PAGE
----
This Week in Gaming – 4th April 20219 minute read

This Week in Gaming has a competitor for Mortal Kombat, a strange regionalised addition to the Street Fighter franchise without being a Street Fighter game, a gore-fest game popularised by its violence, the pioneer of western Japanese RPG’s and a soft drink mascot that the soft drink company tried to hide. What a mix!

29th March

Shining in the Darkness (image credit: Climax Entertainment)

Shining in the Darkness, released as Shining and the Darkness (シャイニング&ザ・ダクネス) in Japan is a role-playing game that was released in 1991 by Sega. The game was developed by Climax Entertainment and Sonic! Planning Software and was the first in the Shining series. In 2007 the game was released on the Wii Virtual Console in both North America and Europe. The game might not be well known to many people reading this but it i in fact considered one of the pioneer of Japanese console RPG’s. The game wa especially well received as part of this genre in Europe, who would have to wait a further six years before they were to see the likes of Final Fantasy within their region.

  • 30 Years
    • Shining in the Darkness – Sega Mega Drive/Genesis (Japan)
  • 25 Years
    • Dragon Force – Sega Saturn (Japan)
    • Tekken 2 – PlayStation (Japan)
  • 23 Years
    • Parasite Eve – PlayStation (Japan)
  • 20 Years
    • RuneScape – Browser
    • Super Robot Taisen Alpha Gaiden – PlayStation (Japan)
  • 19 Years
    • Fire Emblem: Fuuin no Tsurugi – Game Boy Advance (Japan)
  • 16 Years
    • Dynasty Warriors 5 – PlayStation 2
  • 14 Years
    • Digimon World: Dawn – Nintendo DS (Japan)
    • Digimon World: Dusk – Nintendo DS (Japan)
    • Innocent Life: A Futuristic Harvest Moon (Special Edition) – PlayStation 2 (Japan)
    • Kingdom Hearts II: Final Mix + – PlayStation 2 (Japan)
  • 12 Years
    • Guitar Hero: Metallica – Xbox 360
  • 10 Years
    • Dynasty Warriors 7 – PlayStation 3
    • The 3rd Birthday – PSP

30th March

Saturday Night Slam Masters (image credit: Capcom)

Saturday Night Slam Masters was released in Japan under the name Muscle Bomber: The Body Explosion (Japanese: マッスルボマー ザ・ボディー・エクスプロージョン). The game features character design by the hand of Tetsuo Hara – a famed manga artist known for his Fist of the North Star. The Super Nintendo variant is a port of the original and Sega Genesis and FM Towns Marty also received ports. The original game was a table-top arcade game which was ranked in Japan as the sixth best selling arcade game of this variety.

The game contains many characters, some regionalised, and crosses some other franchises. Titanic Tim (タイタン・ザ・グレート, Titan the Great) has a back story which explains how he was a tag-team partner to birdie within the Street Fighter series. Gunloc (ラッキー・コルト, Lucky Colt) is revealed to by Guile’s brother. Then there is Mike “Macho” Haggar (マイク・”マチョ”・ハガー) who was originally one of the main characters from the Final Fight series of games.

  • 27 Years
    • Saturday Night Slam Masters – Super Nintendo (Japan)
  • 25 Years
    • Resident Evil – PlayStation
  • 21 Years
    • Dead or Alive 2 – PlayStation 2 (Japan)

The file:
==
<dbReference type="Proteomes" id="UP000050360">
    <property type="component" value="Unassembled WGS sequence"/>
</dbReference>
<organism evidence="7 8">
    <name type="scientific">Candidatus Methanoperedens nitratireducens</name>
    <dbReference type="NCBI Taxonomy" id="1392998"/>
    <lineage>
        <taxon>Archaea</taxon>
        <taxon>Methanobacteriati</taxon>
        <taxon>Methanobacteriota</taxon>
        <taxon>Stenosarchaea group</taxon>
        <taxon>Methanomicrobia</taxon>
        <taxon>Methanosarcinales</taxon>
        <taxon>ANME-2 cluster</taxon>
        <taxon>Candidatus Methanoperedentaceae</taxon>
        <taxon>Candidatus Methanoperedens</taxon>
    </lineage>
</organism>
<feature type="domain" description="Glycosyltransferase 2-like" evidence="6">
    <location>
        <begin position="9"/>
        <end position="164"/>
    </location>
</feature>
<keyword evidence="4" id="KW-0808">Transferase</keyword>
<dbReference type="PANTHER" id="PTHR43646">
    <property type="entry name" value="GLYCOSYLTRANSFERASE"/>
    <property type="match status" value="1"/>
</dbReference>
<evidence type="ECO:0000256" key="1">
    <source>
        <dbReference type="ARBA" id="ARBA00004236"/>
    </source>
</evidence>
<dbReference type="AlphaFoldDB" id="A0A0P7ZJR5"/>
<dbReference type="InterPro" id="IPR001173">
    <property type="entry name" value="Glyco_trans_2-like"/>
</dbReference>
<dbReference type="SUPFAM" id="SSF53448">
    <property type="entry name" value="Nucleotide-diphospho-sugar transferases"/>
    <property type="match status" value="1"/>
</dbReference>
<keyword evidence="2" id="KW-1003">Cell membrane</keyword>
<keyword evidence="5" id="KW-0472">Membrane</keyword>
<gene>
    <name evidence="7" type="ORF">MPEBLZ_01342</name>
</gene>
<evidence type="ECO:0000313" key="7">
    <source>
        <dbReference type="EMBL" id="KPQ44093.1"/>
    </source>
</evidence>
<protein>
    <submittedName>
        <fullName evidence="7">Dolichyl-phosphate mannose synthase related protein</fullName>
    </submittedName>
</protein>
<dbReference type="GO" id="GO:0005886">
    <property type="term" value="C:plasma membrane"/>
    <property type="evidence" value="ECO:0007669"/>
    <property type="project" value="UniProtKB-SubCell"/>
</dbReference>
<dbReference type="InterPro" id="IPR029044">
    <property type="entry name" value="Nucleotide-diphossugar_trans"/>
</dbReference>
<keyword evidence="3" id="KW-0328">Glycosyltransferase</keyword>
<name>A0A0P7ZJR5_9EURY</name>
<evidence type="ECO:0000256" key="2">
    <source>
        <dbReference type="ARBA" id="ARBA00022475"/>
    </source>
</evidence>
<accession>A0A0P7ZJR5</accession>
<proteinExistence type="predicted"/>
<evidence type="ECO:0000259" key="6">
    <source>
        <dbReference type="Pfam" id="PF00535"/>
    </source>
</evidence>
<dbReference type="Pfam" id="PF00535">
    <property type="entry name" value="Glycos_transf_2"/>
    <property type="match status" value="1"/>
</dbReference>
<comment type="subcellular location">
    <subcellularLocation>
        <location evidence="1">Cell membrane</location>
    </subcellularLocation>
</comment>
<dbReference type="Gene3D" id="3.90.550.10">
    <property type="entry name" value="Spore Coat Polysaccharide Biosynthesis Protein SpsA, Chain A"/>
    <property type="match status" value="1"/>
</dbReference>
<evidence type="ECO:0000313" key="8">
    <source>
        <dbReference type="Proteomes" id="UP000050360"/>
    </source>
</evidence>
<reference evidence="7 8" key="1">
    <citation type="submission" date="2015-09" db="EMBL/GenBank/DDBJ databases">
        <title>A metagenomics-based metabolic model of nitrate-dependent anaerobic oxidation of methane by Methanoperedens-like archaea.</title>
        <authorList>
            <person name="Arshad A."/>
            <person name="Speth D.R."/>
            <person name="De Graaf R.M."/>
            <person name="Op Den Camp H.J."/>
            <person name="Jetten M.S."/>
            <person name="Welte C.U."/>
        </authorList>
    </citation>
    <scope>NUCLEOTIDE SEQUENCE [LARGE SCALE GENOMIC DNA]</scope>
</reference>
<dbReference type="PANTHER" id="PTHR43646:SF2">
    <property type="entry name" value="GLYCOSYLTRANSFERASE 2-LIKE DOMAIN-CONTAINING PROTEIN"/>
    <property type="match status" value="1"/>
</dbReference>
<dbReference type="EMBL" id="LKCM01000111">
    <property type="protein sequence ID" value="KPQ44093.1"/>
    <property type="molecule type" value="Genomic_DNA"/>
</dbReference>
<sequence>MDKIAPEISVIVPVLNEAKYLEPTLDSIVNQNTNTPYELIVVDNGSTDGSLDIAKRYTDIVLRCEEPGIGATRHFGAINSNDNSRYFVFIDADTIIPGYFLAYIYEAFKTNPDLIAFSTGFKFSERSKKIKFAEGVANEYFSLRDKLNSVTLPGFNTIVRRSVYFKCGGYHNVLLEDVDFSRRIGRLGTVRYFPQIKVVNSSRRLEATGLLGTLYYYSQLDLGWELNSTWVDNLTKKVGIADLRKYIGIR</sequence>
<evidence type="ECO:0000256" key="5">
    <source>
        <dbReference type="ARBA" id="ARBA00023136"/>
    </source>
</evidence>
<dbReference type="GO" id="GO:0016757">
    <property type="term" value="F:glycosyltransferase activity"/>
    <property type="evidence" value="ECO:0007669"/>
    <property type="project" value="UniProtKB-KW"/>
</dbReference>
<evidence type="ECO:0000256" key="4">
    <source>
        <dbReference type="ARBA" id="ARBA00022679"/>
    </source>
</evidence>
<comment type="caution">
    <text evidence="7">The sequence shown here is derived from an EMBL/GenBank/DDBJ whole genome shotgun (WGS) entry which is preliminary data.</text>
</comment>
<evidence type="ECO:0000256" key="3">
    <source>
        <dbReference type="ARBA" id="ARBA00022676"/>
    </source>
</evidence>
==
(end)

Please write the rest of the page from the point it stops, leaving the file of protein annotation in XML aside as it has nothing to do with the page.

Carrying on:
• Marvel vs. Capcom 2 – Dreamcast (Japan)
    • Rhapsody: A Musical Adventure – PlayStation
    • Tekken Tag Tournament – PlayStation 2 (Japan)
  • 20 Years
    • BraveSoul – PC (Japan)
  • 15 Years
    • Contact – Nintendo DS (Japan)
    • Naruto: Ultimate Ninja Heroes 2: The Phantom Fortress – PSP (Japan)
    • Over G Fighters – Xbox 360 (Japan)
  • 14 Years
    • Kangoku Senkan – PC (Japan)
    • Penumbra: Overture – PC
    • Shin Megami Tensei Online: Imagine – PC (Japan)
    • Tom Clancy’s Splinter Cell Double Agent – PlayStation 3
  • 11 Years
    • Dead or Alive Paradise – PSP
    • Mount & Blade: Warband – PC
    • Sakura Wars: So Long, My Love – PlayStation 2

31st March

DOOM 64 (image credit: Midway Studios San Diego, Nightdrive Studios)

DOOM 64 is the sequel to DOOM II and was released in 1997 on the Nintendo 64. the game is a first-person shooter, as with all DOOM games prior, whereby the player must complete 28 levels (excluding 4 secret levels). The normal battling of demons, surviving traps and ambushes takes place. The Doom engine and the gameplay were completely customised for this title and because of this all weapon and monster graphics are unique to this release.

A remaster of the game was developed by Nightdrive Studios under the Bethesda label and was ported to Windows, Nintendo Switch, PlayStation 4 and Xbox One in 2020. Limited Run Games also released a pre-order window for a physical release of DOOM 64 in 2020.

  • 26 Years
    • Kyuuyaku Megami Tensei – Super Nintendo (Japan)
  • 24 Years
    • DOOM 64 – Nintendo 64
    • Theme Hosptial – PC
  • 23 Years
    • SaGa Frontier – PlayStation
    • Starcraft – PC
  • 21 Years
    • Heroes of Might and Magic III: The Shadow of Death – PC
    • Jojo’s Bizarre Adventure – PlayStation
    • Romance of the Three Kingdoms VI: Awakening of the Dragon – PlayStation
  • 19 Years
    • Dungeon Siege – PC
  • 18 Years
    • Def Jam Vendetta – PlayStation 2
    • Medabots: Metabee – Game Boy Advance
    • Medabots: Rokusho – Game Boy Advance
  • 17 Years
    • Resident Evil Outbreak – PlayStation 2

1st April

Cool Spot (image credit: Virgin Games)

Virgin Games both developed and published the Sega Mega Drive version of Cool Spot – the official game for the mascot of 7 Up. the game later saw ports to consoles such as the Game Boy and Master System by a mix of Virgin Games and NMS Software. The game is a single player platform game whereby the player must rescue other cool spots from each level.